Stability would be a nice feature
Now how about IPP2 support and tetrahedral interpolation?
So like last year?
The paid version of RAW Magic converts to DNG and compresses in one pass, and is only $30. See your double post that I replied to earlier.
Shot professionally on a 5D2 and 5D3 Raw.
Workflow: Batch convert all .mlv files through the paid version of "RAWMagic" ($30 - there are free alternatives but from my experience they require two transcodes, one for converting to dng and the other for compressing it lossless, RAWMagic does both automatically). I do suggest converting to 12 bit compressed raw, which is something like 3:1 compression and will cut your file sizes in half for no cost in quality. I don't know how Vegas handles cinema dng, but you can always use davinci resolve like to convert and lightly grade to ProRes or DnxHD before importing.
Is it a hassle? Depends on how you treat it. It's obviously not practical for event shooting like weddings or concerts, the file sizes are too large and card changes too frequent. I found it good for shoots where I had the most control. Keep in mind the media costs (computer hard drives are relatively cheap), I suggest the Sandisk extreme pro 1600x cards. Again there are cheaper alternatives, but they can yield inconsistent speeds and aren't worth the 10-20 bucks of saving (I've had off-brand CF cards downright fail before while transferring footage, luckily not on a professional shoot though). 128gb is a good place to start, get at least two cards so you can dump one while shooting. Treat your workflow like film - be conservative with your takes and try to get it right the first couple times since you will have limited space (128gb ~ 24 minutes for 1080p). The greatest thing about shooting like this for a while is that it trained me to be smart about managing media on sets so that when I started shooting Red Raw the size space or workflow didn't phase me.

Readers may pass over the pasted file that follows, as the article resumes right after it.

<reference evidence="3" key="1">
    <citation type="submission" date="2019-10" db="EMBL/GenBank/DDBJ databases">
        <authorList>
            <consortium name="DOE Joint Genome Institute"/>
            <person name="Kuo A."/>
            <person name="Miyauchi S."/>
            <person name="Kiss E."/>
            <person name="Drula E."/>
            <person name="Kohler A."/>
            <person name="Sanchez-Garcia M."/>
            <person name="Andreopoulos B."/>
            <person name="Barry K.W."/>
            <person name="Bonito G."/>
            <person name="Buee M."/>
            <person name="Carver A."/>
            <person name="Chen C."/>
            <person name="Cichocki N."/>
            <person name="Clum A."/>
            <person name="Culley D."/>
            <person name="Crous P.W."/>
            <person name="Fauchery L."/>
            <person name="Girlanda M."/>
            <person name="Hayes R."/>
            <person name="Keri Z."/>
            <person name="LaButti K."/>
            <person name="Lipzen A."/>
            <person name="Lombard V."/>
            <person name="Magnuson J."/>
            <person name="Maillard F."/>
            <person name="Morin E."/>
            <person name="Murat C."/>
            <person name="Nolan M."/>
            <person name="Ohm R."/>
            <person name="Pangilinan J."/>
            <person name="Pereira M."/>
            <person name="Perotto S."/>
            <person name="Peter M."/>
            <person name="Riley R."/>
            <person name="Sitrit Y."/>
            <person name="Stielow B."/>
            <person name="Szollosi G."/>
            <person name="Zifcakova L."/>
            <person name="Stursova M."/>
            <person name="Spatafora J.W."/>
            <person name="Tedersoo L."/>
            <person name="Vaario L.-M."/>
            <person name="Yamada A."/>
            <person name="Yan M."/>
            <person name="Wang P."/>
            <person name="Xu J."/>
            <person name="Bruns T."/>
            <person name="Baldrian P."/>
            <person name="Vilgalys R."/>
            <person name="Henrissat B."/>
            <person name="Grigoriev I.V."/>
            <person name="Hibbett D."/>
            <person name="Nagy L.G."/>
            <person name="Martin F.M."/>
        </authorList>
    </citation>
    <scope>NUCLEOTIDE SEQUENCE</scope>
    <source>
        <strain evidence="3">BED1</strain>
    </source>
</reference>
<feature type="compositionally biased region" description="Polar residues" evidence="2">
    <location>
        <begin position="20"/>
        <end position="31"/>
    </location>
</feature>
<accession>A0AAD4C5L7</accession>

Raw is a pleasure to grade, and the sharpness in Raw is night and day on the 5D3, the compression really is that camera's biggest cripple for video.
On a semi-related note. ALWAYS backup your footage to at least two separate hard drives at any given time. Redundancy is not a suggestion, it's a must if you shoot anything digital professionally, Raw or not.
Definitely not, not only is this generally more expensive then seeing something in a normal cinema, but it's not even the same experience by a long shot